What this notified disaster brings along with it is an accelerated shift towards digitization of traditional learning assets that will ensure virtual learning becomes the norm going forward.
- Atul Thakkar and Shahan Sud
Ever since the lockdown has been in force over 300 million students (India’s school age population)
have had to pivot towards being educated from home. This shift towards virtual learning has been initiated to ensure that the novel coronavirus doesn’t spread because of the enhanced community exposure in brick-and-motor schools. This hiatus in the traditional functioning of K-12 institutions, is not new, as the schools are the first to shut down in wake of any natural calamity – and the Coronavirus pandemic is no different as it has been classified as a notified disaster. However, what this notified disaster brings along with it is an accelerated shift towards digitization of traditional learning assets that will ensure virtual learning becomes the norm going forward. And, the ability to adapt to this shift is what will help a host of parents understand that complete fee waivers might not be a feasible alternative at this point in time.
Given that K-12 institutions have high fixed and operating costs, are highly regulated in nature and are run as “non-for-profit” organizations, makes it difficult for the K-12 segment to adapt to disruptions like COVID-19. Given this legal setup it is crucial to understand the amount of ROI a school can generate. Howsoever forbidden the term maybe, it is equally important for the sustenance of the schools. For a school that owns its own land and hard assets generates a ROI of sub-10%; this figure can go up to 15% if the school has leased assets – contingent to the fact that it operates at a 90% utilisation level (which takes anywhere between 5 – 10 years to attain).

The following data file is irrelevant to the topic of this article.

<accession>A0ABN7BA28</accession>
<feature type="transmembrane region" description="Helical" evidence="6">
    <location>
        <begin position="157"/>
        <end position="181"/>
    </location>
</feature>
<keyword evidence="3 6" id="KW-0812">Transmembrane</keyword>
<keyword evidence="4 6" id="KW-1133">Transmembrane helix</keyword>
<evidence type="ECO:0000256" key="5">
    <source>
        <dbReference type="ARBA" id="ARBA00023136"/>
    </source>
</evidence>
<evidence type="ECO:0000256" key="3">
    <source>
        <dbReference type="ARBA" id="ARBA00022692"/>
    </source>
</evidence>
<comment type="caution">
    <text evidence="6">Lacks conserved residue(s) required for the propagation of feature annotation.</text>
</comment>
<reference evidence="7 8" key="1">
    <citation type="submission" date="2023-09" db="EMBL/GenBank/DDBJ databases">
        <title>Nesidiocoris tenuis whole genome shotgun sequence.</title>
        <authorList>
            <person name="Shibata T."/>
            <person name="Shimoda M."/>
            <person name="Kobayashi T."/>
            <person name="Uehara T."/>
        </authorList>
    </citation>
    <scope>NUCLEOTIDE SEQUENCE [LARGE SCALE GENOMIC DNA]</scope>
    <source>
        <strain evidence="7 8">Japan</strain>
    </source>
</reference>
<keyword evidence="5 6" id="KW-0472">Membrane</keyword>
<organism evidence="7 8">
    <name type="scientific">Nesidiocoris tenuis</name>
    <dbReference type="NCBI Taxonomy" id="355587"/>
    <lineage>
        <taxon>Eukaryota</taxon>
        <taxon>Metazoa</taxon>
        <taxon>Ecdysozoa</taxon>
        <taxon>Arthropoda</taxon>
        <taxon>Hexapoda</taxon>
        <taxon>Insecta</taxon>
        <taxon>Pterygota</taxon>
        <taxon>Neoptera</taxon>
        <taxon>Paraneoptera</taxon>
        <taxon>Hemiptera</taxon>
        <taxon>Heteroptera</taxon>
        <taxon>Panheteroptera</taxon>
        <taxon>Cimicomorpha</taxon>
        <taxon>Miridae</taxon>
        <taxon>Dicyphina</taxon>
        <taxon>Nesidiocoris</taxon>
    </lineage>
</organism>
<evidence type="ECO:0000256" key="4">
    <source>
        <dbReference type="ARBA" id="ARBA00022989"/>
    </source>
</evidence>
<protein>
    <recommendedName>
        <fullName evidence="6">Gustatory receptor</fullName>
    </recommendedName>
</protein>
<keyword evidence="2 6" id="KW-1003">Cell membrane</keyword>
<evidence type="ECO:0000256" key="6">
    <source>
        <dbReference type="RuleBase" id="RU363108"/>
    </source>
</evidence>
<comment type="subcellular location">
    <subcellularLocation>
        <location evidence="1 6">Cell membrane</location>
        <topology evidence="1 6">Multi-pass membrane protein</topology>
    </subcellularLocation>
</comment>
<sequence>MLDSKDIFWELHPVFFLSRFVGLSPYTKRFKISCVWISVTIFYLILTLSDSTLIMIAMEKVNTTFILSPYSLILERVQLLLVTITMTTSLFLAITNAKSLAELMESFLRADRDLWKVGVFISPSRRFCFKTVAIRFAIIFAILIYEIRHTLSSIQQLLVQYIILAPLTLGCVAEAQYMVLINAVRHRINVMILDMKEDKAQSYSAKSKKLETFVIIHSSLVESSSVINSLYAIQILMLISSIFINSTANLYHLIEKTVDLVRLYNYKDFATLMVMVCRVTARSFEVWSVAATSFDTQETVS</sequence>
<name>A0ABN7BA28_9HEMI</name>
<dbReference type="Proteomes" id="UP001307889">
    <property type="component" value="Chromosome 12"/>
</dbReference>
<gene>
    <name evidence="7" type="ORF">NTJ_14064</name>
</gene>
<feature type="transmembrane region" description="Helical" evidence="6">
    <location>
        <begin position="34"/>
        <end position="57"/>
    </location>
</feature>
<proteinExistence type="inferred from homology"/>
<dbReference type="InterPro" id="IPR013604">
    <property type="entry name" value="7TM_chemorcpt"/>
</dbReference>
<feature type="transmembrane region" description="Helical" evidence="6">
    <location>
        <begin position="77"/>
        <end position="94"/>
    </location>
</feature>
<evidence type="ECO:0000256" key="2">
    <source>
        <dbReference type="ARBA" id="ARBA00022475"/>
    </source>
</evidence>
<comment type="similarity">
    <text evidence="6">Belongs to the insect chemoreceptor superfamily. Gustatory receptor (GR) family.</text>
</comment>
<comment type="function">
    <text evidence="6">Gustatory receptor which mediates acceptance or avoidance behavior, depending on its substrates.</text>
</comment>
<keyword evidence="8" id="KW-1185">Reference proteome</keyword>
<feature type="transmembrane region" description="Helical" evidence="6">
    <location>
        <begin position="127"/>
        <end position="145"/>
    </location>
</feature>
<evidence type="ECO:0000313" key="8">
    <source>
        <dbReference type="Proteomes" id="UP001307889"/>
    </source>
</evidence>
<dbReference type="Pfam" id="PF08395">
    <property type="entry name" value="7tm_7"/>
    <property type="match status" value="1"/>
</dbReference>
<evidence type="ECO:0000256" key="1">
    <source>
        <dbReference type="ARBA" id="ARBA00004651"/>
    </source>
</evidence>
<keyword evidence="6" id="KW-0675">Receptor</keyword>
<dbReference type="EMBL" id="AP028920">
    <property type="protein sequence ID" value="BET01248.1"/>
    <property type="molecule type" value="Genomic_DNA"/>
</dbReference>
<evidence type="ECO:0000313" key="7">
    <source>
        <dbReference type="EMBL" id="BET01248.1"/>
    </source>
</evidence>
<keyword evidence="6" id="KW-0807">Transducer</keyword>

After a partial dip into understanding the economics of K-12 institution would make the parents realize that apart from tuition fees a host of other fees are prudent to keep the ancillary activities up and running. What is also crucial to know is that a host of the K-12 players are sitting on large volume of debt to continue their operations and also ensure the digital infrastructure is ready to support students at home. In order to give a peek view, the top 20 lenders (banks and NBFCs) currently have about Rs 50,000 crore loan book dedicated to the K-12 segment. The COVID-19 impact of a complete waiver of the schools fees will lead to a domino effect. With sudden stopping of fees, we predict to see a ripple effect in terms a host of these ancillary service providers becoming unemployed (and as most of these ancillary players like bus contractors, publishers, etc. would have also taken debt they too might contribute to the surging NPAs in our banking system) as education will slowly shift towards virtual assets.